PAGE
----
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Why your firm needs to hire more women advisors

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At the beginning of 2017, only 16% of all advisors were women, according to a report by Cerulli Associates. Sixteen percent.

That number paints a very stark picture. While there is still a great deal of work to be done in our industry when it comes to recruiting women, there are benefits, too. Aside from simply filling an obvious gender gap, new evidence is emerging about the reasons why firms should consider hiring more women and why diversity benefits clients and firms alike.

To start, female advisors align well with the preferences of next-generation investors. Generation X and Y millionaires expect their advisors to deliver comprehensive services and a more holistic approach to financial planning by utilizing technology, according to a 2017 Fidelity study. And, their numbers are growing. Gen X and Y investors now make up 18% of millionaires, up from 8% in 2012, according to the research.

And guess what? Those preferences align well with the attitudes of many female advisors. Women advisors are more likely than men to cite being able to provide a higher level of client service as a top benefit of switching to a new firm, according to a 2018 Fidelity study. Women advisors also strongly agreed that an effective online strategy is essential to remaining competitively differentiated, fulfilling younger investors’ desires to interact through technology. So, as a new, diverse wave of investors (with significantly more women making household purchasing decisions) comes to the forefront, it seems that women advisors will be aligned with these changing investor needs.
People with different backgrounds also offer unique perspectives and experiences, which can help with decision-making, problem solving, creativity, innovation, and flexibility among teams.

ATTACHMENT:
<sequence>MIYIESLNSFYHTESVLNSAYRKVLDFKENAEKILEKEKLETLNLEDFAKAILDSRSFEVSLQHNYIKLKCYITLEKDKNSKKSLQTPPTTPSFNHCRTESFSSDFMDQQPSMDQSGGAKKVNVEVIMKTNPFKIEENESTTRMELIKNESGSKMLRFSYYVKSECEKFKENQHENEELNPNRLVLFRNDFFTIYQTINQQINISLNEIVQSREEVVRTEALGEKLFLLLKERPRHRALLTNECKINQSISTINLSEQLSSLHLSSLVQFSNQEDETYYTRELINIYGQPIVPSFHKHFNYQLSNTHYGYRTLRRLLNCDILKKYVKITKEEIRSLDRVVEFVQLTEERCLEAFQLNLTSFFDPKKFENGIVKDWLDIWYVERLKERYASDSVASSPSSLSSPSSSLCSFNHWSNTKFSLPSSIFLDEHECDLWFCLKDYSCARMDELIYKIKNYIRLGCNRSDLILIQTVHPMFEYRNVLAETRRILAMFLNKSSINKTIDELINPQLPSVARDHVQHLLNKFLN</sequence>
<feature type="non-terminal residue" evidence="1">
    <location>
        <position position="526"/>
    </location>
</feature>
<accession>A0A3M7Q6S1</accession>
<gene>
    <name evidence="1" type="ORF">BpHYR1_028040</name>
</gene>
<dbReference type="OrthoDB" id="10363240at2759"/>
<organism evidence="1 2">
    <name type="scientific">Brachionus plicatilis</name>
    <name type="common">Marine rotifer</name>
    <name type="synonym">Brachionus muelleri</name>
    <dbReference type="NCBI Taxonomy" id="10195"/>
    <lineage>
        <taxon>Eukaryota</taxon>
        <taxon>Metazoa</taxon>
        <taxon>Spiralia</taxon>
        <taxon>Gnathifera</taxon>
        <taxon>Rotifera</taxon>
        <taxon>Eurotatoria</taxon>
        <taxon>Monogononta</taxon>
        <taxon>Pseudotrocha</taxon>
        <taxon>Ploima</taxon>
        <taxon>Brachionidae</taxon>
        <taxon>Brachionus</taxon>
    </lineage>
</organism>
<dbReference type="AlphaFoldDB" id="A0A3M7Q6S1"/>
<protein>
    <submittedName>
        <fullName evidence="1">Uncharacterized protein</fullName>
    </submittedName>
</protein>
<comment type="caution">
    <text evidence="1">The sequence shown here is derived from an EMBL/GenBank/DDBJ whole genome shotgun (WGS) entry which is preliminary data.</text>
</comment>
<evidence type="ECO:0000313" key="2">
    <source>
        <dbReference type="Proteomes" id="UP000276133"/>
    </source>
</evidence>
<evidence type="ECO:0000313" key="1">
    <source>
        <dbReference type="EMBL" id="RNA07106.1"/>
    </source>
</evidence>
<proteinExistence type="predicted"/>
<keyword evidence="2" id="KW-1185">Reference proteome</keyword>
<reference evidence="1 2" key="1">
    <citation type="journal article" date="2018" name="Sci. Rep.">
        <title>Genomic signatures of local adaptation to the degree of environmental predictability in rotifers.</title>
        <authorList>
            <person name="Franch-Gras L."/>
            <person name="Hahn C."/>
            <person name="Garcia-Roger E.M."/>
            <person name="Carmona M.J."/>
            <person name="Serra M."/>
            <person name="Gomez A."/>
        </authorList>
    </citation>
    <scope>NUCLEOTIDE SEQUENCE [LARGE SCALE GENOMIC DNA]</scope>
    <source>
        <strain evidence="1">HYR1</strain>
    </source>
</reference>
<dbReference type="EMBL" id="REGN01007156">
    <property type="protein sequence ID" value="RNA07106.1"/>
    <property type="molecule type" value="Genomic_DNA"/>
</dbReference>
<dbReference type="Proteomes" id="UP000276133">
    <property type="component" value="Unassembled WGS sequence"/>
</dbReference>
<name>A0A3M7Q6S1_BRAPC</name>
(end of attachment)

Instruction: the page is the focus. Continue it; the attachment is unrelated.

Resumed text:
So, now that we know why firms should consider recruiting more women, how can you make it happen?

Consider doing an assessment of diversity at your firm and then evaluate the current recruiting process to better understand how hiring managers and recruiters are interacting with potential advisors. Doing this initial leg work can help uncover opportunities to connect with more diverse candidates as well as identify actionable ways to become a more attractive destination for female candidates. For example, SunTrust Private Wealth Management says an internal assessment was the first step in its successful initiative to recruit and retain female advisors. The firm now boasts one of the highest percentages of women advisors in the industry at 30%.

While money is still important, women were less likely than men to cite the ability to earn a high income as a primary motivator for pursuing a career as an advisor, according to Fidelity’s 2016 Financial Advisor Community, Future Ready Study. Instead, female advisors were more likely than men to first note things like the ability to provide greater value and a higher level of client service.

So, while you certainly want to cover off on compensation in your pitch to female advisors, make sure to also give them a look at the full picture. Recruiters might want to consider also highlighting their firm’s client-centric focus, and how the firm empowers advisors to help people.

When it comes to emotional benefits, women want more control over their own future or destiny, the ability to realize their own business vision and the ability to be their own boss, Fidelity research found. Emphasizing what your firm does to encourage professional development and growth is important.

When speaking to recruits, talk about more than the job they’d have today — give them a glimpse into what their future could look like.

Consider things that will nurture talent (like a mentorship program) to encourage rookie female advisors to develop into advocates for working at your firm. Advisors who work for a firm are a top influence when people make a switch, so it’s important that your team feels you’re committed to their success, Fidelity research found. SunTrust even set up targeted programs for women advisors, including events focused on education and training, networking opportunities and sharing best practices.

This kind of investment not only helps develop talent, but illustrates to associates that the firm is dedicated to their professional growth.

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